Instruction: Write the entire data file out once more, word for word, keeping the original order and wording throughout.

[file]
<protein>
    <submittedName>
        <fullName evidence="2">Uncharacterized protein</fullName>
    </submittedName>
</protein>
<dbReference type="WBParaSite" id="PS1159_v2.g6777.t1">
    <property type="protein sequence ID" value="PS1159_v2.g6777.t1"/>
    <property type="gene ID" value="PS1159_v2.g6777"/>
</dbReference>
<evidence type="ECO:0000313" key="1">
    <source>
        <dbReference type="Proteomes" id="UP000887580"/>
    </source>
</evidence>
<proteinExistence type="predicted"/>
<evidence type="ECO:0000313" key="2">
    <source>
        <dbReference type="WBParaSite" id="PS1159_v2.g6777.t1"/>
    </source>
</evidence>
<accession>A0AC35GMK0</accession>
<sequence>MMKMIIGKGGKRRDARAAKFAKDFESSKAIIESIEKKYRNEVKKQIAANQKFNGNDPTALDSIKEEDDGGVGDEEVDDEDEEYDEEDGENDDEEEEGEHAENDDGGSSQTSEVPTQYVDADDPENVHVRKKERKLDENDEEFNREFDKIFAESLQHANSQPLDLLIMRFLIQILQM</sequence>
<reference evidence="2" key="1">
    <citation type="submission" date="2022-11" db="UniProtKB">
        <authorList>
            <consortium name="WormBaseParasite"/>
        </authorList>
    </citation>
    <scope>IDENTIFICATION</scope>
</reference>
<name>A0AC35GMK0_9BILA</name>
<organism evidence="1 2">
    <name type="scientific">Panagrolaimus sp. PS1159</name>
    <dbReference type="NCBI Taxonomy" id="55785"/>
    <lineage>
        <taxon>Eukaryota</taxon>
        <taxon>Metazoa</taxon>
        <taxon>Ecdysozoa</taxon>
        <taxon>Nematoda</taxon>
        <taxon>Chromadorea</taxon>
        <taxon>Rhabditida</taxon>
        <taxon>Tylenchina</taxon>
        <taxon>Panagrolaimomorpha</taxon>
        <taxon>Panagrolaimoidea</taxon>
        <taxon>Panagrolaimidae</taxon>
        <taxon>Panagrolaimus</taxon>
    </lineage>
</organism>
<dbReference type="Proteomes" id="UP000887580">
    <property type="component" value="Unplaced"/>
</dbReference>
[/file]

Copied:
<protein>
    <submittedName>
        <fullName evidence="2">Uncharacterized protein</fullName>
    </submittedName>
</protein>
<dbReference type="WBParaSite" id="PS1159_v2.g6777.t1">
    <property type="protein sequence ID" value="PS1159_v2.g6777.t1"/>
    <property type="gene ID" value="PS1159_v2.g6777"/>
</dbReference>
<evidence type="ECO:0000313" key="1">
    <source>
        <dbReference type="Proteomes" id="UP000887580"/>
    </source>
</evidence>
<proteinExistence type="predicted"/>
<evidence type="ECO:0000313" key="2">
    <source>
        <dbReference type="WBParaSite" id="PS1159_v2.g6777.t1"/>
    </source>
</evidence>
<accession>A0AC35GMK0</accession>
<sequence>MMKMIIGKGGKRRDARAAKFAKDFESSKAIIESIEKKYRNEVKKQIAANQKFNGNDPTALDSIKEEDDGGVGDEEVDDEDEEYDEEDGENDDEEEEGEHAENDDGGSSQTSEVPTQYVDADDPENVHVRKKERKLDENDEEFNREFDKIFAESLQHANSQPLDLLIMRFLIQILQM</sequence>
<reference evidence="2" key="1">
    <citation type="submission" date="2022-11" db="UniProtKB">
        <authorList>
            <consortium name="WormBaseParasite"/>
        </authorList>
    </citation>
    <scope>IDENTIFICATION</scope>
</reference>
<name>A0AC35GMK0_9BILA</name>
<organism evidence="1 2">
    <name type="scientific">Panagrolaimus sp. PS1159</name>
    <dbReference type="NCBI Taxonomy" id="55785"/>
    <lineage>
        <taxon>Eukaryota</taxon>
        <taxon>Metazoa</taxon>
        <taxon>Ecdysozoa</taxon>
        <taxon>Nematoda</taxon>
        <taxon>Chromadorea</taxon>
        <taxon>Rhabditida</taxon>
        <taxon>Tylenchina</taxon>
        <taxon>Panagrolaimomorpha</taxon>
        <taxon>Panagrolaimoidea</taxon>
        <taxon>Panagrolaimidae</taxon>
        <taxon>Panagrolaimus</taxon>
    </lineage>
</organism>
<dbReference type="Proteomes" id="UP000887580">
    <property type="component" value="Unplaced"/>
</dbReference>